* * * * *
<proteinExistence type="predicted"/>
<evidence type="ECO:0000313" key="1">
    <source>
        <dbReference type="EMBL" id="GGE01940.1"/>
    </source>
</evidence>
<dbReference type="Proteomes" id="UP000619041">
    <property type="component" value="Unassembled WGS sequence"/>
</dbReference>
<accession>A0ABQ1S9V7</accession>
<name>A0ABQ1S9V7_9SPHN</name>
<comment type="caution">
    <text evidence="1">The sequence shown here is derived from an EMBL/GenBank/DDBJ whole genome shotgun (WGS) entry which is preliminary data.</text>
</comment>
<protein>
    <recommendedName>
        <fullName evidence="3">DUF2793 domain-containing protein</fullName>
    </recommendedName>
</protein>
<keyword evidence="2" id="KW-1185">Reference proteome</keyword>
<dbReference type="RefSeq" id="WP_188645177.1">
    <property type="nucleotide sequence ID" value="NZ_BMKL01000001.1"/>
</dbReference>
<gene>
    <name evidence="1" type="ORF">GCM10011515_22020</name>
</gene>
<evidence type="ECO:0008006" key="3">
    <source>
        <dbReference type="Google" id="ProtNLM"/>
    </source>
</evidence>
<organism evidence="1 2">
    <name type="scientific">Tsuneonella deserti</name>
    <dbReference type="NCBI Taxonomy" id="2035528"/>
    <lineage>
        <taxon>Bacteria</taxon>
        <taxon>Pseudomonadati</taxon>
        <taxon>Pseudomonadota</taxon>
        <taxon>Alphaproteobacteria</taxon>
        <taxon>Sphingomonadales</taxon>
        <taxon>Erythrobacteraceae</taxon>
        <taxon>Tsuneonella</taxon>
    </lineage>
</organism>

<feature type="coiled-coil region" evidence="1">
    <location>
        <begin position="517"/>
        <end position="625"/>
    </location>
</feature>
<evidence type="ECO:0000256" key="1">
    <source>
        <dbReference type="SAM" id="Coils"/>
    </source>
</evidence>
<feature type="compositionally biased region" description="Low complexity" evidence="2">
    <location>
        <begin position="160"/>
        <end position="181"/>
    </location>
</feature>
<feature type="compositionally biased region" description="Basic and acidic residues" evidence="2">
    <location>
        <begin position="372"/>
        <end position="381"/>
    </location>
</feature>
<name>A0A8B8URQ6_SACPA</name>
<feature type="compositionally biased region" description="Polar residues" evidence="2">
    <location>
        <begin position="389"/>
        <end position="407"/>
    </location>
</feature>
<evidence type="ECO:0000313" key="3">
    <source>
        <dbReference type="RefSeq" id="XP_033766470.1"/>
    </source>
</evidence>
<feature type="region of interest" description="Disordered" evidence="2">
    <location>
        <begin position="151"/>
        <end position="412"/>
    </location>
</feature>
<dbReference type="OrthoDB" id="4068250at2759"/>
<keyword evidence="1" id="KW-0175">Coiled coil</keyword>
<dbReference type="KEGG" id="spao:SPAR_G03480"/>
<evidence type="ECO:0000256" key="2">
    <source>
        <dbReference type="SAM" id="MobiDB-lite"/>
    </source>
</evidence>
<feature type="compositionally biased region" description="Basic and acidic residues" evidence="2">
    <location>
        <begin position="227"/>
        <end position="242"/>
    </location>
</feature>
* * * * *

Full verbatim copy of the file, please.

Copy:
<proteinExistence type="predicted"/>
<evidence type="ECO:0000313" key="1">
    <source>
        <dbReference type="EMBL" id="GGE01940.1"/>
    </source>
</evidence>
<dbReference type="Proteomes" id="UP000619041">
    <property type="component" value="Unassembled WGS sequence"/>
</dbReference>
<accession>A0ABQ1S9V7</accession>
<name>A0ABQ1S9V7_9SPHN</name>
<comment type="caution">
    <text evidence="1">The sequence shown here is derived from an EMBL/GenBank/DDBJ whole genome shotgun (WGS) entry which is preliminary data.</text>
</comment>
<protein>
    <recommendedName>
        <fullName evidence="3">DUF2793 domain-containing protein</fullName>
    </recommendedName>
</protein>
<keyword evidence="2" id="KW-1185">Reference proteome</keyword>
<dbReference type="RefSeq" id="WP_188645177.1">
    <property type="nucleotide sequence ID" value="NZ_BMKL01000001.1"/>
</dbReference>
<gene>
    <name evidence="1" type="ORF">GCM10011515_22020</name>
</gene>
<evidence type="ECO:0008006" key="3">
    <source>
        <dbReference type="Google" id="ProtNLM"/>
    </source>
</evidence>
<organism evidence="1 2">
    <name type="scientific">Tsuneonella deserti</name>
    <dbReference type="NCBI Taxonomy" id="2035528"/>
    <lineage>
        <taxon>Bacteria</taxon>
        <taxon>Pseudomonadati</taxon>
        <taxon>Pseudomonadota</taxon>
        <taxon>Alphaproteobacteria</taxon>
        <taxon>Sphingomonadales</taxon>
        <taxon>Erythrobacteraceae</taxon>
        <taxon>Tsuneonella</taxon>
    </lineage>
</organism>

<feature type="coiled-coil region" evidence="1">
    <location>
        <begin position="517"/>
        <end position="625"/>
    </location>
</feature>
<evidence type="ECO:0000256" key="1">
    <source>
        <dbReference type="SAM" id="Coils"/>
    </source>
</evidence>
<feature type="compositionally biased region" description="Low complexity" evidence="2">
    <location>
        <begin position="160"/>
        <end position="181"/>
    </location>
</feature>
<feature type="compositionally biased region" description="Basic and acidic residues" evidence="2">
    <location>
        <begin position="372"/>
        <end position="381"/>
    </location>
</feature>
<name>A0A8B8URQ6_SACPA</name>
<feature type="compositionally biased region" description="Polar residues" evidence="2">
    <location>
        <begin position="389"/>
        <end position="407"/>
    </location>
</feature>
<evidence type="ECO:0000313" key="3">
    <source>
        <dbReference type="RefSeq" id="XP_033766470.1"/>
    </source>
</evidence>
<feature type="region of interest" description="Disordered" evidence="2">
    <location>
        <begin position="151"/>
        <end position="412"/>
    </location>
</feature>
<dbReference type="OrthoDB" id="4068250at2759"/>
<keyword evidence="1" id="KW-0175">Coiled coil</keyword>
<dbReference type="KEGG" id="spao:SPAR_G03480"/>
<evidence type="ECO:0000256" key="2">
    <source>
        <dbReference type="SAM" id="MobiDB-lite"/>
    </source>
</evidence>
<feature type="compositionally biased region" description="Basic and acidic residues" evidence="2">
    <location>
        <begin position="227"/>
        <end position="242"/>
    </location>
</feature>